The Gan HaLev writers admirably call for “continue[d] good faith efforts to find a permanent peace in the region that provides a prosperous future for both Israelis and Palestinians.” But there has been no peace process for a long time. Israel’s regime is dedicated to incorporating as much land with as few non-Jews as possible. Illegal settlements and their infrastructure—walls, separate roads, closed areas— constitute nearly two-thirds of the West Bank. Around 6,000 political prisoners sit behind bars, some 500 of them “administrative detainees” with no charges filed, let alone convictions. A similar number are children, typically forced from their beds at night and denied the presence of parents or lawyers during interrogation. Most report physical abuse.
As for Gaza, senior Israeli officials have floated a proposal to force its people to resettle in Egypt, or have Egypt take responsibility for the area. Either approach would help solidify the unacceptable separation of Gazans from the rest of the Palestinian people and whatever political options they may obtain.
Spelman’s effort to pin all blame on “Palestinian leaders” is beyond outrageous—invoking the tired, canard that Palestinians want to “drive the Jews [in]to the sea.” She paints an embarrassingly false picture of equality between Jewish and Palestinian citizens of Israel, more than doubling the latter’s representation in parliament and denying the pervasive discrimination, racism, violence and continued displacement they face—along with consistent protest against this reality.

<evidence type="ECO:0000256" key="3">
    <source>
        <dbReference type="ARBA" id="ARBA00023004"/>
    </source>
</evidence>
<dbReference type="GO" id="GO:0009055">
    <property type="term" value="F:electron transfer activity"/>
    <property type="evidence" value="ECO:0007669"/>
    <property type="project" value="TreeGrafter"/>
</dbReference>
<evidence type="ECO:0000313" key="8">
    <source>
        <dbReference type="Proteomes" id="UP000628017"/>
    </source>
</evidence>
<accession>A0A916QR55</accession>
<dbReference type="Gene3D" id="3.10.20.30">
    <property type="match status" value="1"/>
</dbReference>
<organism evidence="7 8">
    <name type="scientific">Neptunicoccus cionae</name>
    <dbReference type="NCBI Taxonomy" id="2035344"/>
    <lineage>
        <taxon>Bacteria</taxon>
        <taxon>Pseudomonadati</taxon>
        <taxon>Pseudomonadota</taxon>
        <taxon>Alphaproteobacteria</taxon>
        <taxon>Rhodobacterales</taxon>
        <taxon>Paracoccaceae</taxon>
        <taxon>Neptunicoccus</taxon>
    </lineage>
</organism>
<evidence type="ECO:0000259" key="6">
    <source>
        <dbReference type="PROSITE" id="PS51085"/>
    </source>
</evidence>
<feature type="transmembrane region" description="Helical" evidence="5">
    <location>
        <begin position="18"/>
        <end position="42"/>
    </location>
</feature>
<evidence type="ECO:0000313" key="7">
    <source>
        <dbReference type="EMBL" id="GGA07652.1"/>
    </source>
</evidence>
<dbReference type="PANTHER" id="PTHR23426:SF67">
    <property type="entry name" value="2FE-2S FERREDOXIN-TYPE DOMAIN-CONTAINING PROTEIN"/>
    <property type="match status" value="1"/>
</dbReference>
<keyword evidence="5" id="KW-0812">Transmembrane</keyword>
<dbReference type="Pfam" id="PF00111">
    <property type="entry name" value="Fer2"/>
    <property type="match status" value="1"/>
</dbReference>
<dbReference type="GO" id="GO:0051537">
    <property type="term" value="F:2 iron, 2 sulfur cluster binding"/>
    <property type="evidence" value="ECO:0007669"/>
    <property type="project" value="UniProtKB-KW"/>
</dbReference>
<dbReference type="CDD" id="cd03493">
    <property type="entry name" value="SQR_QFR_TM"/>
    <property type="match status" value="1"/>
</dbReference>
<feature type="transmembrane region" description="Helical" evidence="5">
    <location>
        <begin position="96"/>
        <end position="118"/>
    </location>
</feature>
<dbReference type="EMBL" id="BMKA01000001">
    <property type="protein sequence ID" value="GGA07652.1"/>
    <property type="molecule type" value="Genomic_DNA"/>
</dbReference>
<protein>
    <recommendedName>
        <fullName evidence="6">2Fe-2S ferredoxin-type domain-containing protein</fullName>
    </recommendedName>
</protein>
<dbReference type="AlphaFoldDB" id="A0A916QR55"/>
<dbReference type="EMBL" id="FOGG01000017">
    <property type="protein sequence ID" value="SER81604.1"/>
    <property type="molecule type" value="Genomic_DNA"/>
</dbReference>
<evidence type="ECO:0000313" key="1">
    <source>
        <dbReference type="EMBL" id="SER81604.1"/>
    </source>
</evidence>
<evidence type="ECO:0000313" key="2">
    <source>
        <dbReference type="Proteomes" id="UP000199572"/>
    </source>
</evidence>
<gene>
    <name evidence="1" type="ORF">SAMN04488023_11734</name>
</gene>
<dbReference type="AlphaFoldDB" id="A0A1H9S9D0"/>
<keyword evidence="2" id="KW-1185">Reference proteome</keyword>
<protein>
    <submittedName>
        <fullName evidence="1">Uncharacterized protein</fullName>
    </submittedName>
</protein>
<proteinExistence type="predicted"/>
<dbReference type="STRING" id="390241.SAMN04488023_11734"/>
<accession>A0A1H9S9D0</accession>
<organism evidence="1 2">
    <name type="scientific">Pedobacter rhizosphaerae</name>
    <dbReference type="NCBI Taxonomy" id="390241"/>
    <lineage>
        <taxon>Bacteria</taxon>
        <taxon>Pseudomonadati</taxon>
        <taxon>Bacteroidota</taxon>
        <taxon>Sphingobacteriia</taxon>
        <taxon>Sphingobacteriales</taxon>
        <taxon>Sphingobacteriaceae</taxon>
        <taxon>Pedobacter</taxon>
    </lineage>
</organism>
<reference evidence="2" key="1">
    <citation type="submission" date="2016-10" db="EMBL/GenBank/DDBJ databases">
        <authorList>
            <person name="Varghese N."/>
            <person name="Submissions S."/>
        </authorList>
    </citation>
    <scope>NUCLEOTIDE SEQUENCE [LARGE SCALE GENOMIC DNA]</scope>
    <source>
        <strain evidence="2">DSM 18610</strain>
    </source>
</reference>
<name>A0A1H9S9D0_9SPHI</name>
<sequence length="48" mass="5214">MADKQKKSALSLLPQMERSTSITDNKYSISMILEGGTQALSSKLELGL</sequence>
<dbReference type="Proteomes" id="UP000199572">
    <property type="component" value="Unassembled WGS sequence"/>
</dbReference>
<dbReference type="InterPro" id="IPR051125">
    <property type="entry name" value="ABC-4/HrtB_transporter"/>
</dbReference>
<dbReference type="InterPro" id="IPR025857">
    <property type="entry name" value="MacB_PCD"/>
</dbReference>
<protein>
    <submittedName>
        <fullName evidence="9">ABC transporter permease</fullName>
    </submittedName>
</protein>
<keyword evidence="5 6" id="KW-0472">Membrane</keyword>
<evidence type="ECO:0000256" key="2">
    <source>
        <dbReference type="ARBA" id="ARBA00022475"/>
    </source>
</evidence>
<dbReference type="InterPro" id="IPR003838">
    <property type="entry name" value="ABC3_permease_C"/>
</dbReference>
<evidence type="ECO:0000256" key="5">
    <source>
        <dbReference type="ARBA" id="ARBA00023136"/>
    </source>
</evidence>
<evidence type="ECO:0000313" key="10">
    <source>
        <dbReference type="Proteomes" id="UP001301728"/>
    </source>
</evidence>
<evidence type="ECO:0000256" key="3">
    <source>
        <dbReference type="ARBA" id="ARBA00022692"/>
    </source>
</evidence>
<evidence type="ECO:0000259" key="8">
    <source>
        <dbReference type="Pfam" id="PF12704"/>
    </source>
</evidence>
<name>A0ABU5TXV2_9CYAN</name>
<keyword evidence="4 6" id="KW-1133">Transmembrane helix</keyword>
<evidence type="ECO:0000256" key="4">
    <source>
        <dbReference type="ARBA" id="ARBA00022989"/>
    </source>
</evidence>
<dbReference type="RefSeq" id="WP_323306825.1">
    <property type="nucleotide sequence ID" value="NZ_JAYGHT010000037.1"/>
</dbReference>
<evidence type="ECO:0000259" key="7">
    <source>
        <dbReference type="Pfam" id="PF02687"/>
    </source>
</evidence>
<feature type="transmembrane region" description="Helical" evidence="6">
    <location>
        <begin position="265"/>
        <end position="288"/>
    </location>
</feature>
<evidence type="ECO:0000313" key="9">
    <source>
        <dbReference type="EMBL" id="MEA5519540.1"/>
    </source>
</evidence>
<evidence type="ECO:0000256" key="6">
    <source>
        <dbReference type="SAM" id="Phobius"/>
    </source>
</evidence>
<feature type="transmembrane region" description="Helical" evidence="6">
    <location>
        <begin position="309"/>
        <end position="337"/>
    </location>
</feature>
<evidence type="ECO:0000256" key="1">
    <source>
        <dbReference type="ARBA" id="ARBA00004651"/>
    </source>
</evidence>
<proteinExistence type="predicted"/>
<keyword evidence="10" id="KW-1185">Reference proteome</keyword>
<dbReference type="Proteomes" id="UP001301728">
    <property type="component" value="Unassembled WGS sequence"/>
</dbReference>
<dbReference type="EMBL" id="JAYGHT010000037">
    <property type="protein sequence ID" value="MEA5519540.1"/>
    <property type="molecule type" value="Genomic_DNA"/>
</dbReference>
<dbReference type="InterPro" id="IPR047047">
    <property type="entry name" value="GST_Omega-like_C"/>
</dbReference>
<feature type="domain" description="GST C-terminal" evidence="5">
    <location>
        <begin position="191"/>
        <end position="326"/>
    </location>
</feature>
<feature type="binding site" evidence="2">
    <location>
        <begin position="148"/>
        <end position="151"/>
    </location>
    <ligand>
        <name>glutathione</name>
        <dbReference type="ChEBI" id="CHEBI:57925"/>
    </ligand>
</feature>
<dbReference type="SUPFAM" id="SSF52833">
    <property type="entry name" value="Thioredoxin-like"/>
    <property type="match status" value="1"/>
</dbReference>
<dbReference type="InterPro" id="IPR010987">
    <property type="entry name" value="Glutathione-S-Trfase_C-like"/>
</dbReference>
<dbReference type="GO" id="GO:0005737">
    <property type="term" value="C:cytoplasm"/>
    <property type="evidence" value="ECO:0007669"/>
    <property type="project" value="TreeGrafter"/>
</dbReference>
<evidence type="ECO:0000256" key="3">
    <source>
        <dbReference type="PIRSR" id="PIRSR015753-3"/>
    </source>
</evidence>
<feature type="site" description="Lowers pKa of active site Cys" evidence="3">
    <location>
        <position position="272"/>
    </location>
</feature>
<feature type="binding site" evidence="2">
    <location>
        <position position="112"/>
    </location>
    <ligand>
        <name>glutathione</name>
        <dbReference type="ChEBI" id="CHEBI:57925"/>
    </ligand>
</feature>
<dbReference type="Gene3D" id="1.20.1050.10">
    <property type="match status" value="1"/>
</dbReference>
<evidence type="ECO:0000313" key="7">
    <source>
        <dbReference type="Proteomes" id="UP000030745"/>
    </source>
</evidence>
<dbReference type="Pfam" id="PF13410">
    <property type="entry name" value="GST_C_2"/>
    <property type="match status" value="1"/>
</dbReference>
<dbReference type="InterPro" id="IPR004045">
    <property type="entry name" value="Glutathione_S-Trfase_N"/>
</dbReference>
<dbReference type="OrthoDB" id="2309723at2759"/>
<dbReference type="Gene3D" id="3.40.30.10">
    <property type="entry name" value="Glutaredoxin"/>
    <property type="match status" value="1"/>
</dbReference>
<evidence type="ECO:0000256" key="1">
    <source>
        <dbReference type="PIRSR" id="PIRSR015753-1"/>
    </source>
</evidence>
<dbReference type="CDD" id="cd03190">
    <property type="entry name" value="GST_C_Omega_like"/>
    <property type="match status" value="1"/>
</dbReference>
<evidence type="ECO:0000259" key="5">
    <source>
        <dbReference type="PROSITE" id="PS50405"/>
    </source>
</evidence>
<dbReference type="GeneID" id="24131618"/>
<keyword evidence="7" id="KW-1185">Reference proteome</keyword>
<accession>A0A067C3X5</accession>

Even inside pre-1967 Israel, any pretense of equality shrinks by the day. Legislation near passage would mandate pre-eminence of the “Jewish” aspect of the state’s official identity that until now at least pretended to include “democratic” as well. Another pending law would criminalize journalists or others who photograph or video misdeeds by soldiers. Currently, Palestinians who mark their 1948 loss can be punished and members of some organizations that oppose Israeli policies are barred from visiting the country. All these would be considered unconstitutional here and harshly criticized anywhere else. Why do Israel’s staunch defenders single it out and give it a pass?
Americans subject to an overdose of mythology about many aspects of Israel and Palestine can find plenty of factual material if they wish to learn, and then, hopefully, act. A great starting point is my organization’s website, jewishvoiceforpeace.org. For solid daily reports and a range of viewpoints, see the respected independent Israeli newspaper haaretz.com and the Israeli news site 972mag.com, both in English. Two Israeli organizations that track anti-democratic legislation are at acri.org.il/en/ and adalah.org/en.
David L. Mandel is a longtime writer, editor and human rights attorney currently active with Jewish Voice for Peace, the National Lawyers Guild and the Progressive Caucus of the California Democratic Party, where he is an elected member of the central committee. He lived in Israel from 1974 to 1985, and now splits his time between Inverness and Sacramento.